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Spokane, Washington  Est. May 19, 1883
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Families take last ride on Looff Carrousel before site’s reconstruction begins

Blair Roland steadies his son, Crew, 2, as they ride the Looff Carrousel, on Saturday, Dec. 24, 2016, in Spokane’s Riverfront Park. It is a Roland family tradition to ride the  vintage Looff on Christmas Eve. (Dan Pelle / The Spokesman-Review)
Blair Roland steadies his son, Crew, 2, as they ride the Looff Carrousel, on Saturday, Dec. 24, 2016, in Spokane’s Riverfront Park. It is a Roland family tradition to ride the vintage Looff on Christmas Eve. (Dan Pelle / The Spokesman-Review)

The horses spun and children laughed as families turned out Saturday for one last ride on Riverfront Park’s vintage Looff Carrousel before it is put into storage Jan. 1.

Blair Roland was there with his wife, Rebecca, his three young boys and his entire extended family. The children eagerly lined up to ride again and again on their favorite horses.

“We come down on Christmas Eve every year,” Roland said. “We come down to ride the Carrousel and usually go to Rocky Rococo’s for pizza.”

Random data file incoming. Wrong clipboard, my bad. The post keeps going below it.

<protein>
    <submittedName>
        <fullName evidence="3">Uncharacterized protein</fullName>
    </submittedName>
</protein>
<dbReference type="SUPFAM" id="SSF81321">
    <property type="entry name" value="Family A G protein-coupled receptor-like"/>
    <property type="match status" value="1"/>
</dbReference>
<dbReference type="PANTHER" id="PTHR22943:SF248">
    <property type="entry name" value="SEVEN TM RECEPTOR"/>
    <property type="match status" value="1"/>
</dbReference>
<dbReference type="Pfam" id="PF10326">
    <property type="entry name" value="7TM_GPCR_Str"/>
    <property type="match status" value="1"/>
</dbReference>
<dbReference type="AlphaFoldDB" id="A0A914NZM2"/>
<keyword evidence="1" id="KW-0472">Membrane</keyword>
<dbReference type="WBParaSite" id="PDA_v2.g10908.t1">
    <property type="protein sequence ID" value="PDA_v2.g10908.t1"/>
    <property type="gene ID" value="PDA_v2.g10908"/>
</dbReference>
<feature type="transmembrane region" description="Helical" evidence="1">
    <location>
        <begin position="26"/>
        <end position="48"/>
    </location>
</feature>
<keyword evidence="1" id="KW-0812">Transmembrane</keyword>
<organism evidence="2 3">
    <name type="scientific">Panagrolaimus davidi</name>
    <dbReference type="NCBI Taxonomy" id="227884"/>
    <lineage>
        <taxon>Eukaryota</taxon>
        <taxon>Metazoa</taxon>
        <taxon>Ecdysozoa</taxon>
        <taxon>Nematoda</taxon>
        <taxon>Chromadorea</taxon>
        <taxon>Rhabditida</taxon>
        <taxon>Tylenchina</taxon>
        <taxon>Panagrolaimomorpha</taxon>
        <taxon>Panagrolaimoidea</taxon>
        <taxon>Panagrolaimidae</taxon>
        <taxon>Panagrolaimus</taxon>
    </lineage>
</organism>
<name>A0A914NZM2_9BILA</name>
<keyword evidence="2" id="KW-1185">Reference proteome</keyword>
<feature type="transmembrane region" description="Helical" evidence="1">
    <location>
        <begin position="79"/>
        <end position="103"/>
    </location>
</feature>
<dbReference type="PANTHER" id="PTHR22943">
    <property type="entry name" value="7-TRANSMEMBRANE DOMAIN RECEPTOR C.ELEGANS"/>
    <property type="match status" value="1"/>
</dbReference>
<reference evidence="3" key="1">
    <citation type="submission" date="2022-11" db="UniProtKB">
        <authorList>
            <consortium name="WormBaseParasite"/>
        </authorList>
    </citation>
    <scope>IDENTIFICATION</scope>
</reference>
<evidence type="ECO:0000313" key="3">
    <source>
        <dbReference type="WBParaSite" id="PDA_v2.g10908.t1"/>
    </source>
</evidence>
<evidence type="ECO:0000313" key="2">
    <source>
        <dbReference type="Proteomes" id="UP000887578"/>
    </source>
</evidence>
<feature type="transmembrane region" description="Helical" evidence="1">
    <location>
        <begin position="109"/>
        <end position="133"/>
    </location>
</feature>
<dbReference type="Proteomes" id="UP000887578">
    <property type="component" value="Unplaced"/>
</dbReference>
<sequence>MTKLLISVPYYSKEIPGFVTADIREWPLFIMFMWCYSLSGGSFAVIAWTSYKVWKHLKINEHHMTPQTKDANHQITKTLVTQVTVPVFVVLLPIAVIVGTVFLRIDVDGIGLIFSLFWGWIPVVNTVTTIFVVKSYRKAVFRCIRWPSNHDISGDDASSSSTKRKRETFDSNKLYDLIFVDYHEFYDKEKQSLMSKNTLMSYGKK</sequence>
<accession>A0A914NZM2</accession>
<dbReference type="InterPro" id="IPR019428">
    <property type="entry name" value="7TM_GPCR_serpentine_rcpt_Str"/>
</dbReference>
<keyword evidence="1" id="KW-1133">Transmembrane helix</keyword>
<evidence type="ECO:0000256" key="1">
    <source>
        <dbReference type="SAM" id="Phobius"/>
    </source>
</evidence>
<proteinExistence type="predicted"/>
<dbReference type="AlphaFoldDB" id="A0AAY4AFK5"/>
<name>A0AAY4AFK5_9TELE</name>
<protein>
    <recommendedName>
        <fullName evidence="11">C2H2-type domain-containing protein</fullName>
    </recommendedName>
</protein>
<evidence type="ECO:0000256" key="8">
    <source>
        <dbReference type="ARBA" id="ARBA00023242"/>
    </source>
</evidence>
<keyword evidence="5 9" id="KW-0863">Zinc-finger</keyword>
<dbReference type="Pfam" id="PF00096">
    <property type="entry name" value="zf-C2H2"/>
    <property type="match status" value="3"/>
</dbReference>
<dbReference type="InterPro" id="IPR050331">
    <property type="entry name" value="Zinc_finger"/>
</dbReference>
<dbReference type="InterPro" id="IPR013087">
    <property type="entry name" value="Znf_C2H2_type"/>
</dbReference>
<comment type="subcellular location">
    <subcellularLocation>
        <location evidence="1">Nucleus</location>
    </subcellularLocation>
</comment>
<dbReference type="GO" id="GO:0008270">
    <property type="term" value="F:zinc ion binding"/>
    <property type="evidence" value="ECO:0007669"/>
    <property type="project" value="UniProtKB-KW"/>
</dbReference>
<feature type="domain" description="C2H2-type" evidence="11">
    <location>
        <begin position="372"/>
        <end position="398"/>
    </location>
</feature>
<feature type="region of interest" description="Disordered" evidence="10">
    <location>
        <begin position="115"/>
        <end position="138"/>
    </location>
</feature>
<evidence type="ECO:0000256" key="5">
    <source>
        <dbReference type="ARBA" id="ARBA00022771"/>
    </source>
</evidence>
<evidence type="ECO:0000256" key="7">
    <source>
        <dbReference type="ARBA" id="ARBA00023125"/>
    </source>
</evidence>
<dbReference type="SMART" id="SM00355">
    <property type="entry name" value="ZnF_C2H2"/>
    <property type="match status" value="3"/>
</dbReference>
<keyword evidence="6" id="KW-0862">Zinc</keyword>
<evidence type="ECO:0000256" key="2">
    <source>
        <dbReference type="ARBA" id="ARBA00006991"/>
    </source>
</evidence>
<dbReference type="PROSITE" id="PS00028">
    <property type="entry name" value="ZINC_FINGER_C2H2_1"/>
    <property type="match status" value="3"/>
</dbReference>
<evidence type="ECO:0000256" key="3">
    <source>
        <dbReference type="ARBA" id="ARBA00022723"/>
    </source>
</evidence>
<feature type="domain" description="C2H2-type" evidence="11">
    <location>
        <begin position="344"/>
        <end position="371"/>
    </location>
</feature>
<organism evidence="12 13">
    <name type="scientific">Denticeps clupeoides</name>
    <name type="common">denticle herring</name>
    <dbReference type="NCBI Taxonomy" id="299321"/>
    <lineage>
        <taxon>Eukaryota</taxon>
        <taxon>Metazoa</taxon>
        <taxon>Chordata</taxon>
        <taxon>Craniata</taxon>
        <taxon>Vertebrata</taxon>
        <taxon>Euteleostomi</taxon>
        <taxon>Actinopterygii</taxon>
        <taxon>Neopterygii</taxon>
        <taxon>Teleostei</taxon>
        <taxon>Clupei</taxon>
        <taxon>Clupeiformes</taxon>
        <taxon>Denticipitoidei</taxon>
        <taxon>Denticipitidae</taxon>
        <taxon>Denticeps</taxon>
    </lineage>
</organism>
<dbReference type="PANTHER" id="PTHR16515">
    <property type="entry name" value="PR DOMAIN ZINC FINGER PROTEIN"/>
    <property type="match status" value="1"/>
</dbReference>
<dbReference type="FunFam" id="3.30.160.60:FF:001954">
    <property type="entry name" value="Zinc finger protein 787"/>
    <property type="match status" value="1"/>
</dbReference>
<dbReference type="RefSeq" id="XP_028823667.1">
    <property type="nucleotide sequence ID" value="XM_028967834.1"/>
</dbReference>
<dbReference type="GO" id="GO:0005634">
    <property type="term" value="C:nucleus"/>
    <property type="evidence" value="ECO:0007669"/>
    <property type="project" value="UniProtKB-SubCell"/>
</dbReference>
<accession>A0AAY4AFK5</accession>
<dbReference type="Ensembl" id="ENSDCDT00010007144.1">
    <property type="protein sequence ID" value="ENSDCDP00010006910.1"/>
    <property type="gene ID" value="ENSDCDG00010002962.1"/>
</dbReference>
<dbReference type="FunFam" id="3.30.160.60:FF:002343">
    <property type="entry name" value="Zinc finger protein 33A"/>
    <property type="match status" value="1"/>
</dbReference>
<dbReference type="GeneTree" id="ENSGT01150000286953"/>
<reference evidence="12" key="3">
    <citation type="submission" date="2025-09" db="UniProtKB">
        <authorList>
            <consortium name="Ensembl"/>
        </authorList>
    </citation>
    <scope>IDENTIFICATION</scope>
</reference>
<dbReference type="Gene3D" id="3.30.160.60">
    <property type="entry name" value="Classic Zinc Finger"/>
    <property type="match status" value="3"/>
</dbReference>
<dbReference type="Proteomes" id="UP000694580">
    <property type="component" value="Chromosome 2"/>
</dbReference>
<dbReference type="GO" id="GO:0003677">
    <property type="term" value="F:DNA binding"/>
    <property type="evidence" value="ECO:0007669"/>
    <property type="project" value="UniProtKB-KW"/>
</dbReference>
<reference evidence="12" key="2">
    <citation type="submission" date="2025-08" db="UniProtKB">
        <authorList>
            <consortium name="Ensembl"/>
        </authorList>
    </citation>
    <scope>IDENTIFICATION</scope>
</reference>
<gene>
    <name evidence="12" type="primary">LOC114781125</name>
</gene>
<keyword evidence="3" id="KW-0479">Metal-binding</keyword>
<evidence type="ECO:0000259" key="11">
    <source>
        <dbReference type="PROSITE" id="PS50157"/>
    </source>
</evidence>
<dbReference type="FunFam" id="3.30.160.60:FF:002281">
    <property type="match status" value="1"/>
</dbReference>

The family tradition started with his sister and her family a decade ago, and Roland and his family joined in a couple of years later after their first son was born. It’s something everyone looks forward to every year.

The Carrousel is part of the ongoing reconstruction project in Riverfront Park. It will be open for the First Night celebration on New Year’s Eve, then it will be packed up and put into storage. Its current building will be torn down and a new, larger one built in its place. The project is expected to be done in early 2018, which means it won’t be available for any Christmas Eve celebrations next year.

“We’re going to be without a tradition,” Roland said. “We’re going to miss it.”

Riding the Carrousel is also a Christmas Eve tradition for Debi Shumway and her three children. It’s something they began three years ago when they moved to Spokane from Texas. “We were trying to find new traditions,” she said. “This one stuck. We love it.”

This year, she brought along three foster children who are living with her, and who all enjoyed their first time riding the vintage horses.

Shumway said she likes the attraction because it appeals to all ages. Her oldest son, age 13, tries to grab the rings, while the youngest children just enjoy riding the horses. “It works for all of them,” she said.

Shumway said she didn’t realize the Carrousel was being taken down and would be unavailable next year.

“This is our Christmas tradition,” she said. “I didn’t know it was going away.”

There’s still a chance to ride the Carrousel before it closes. It will be open 11 a.m. to 4 p.m. daily this week. On New Year’s Eve, the last day of operation, it will be open until 11:30 p.m. Rides are $2 each, or $10 for eight rides.

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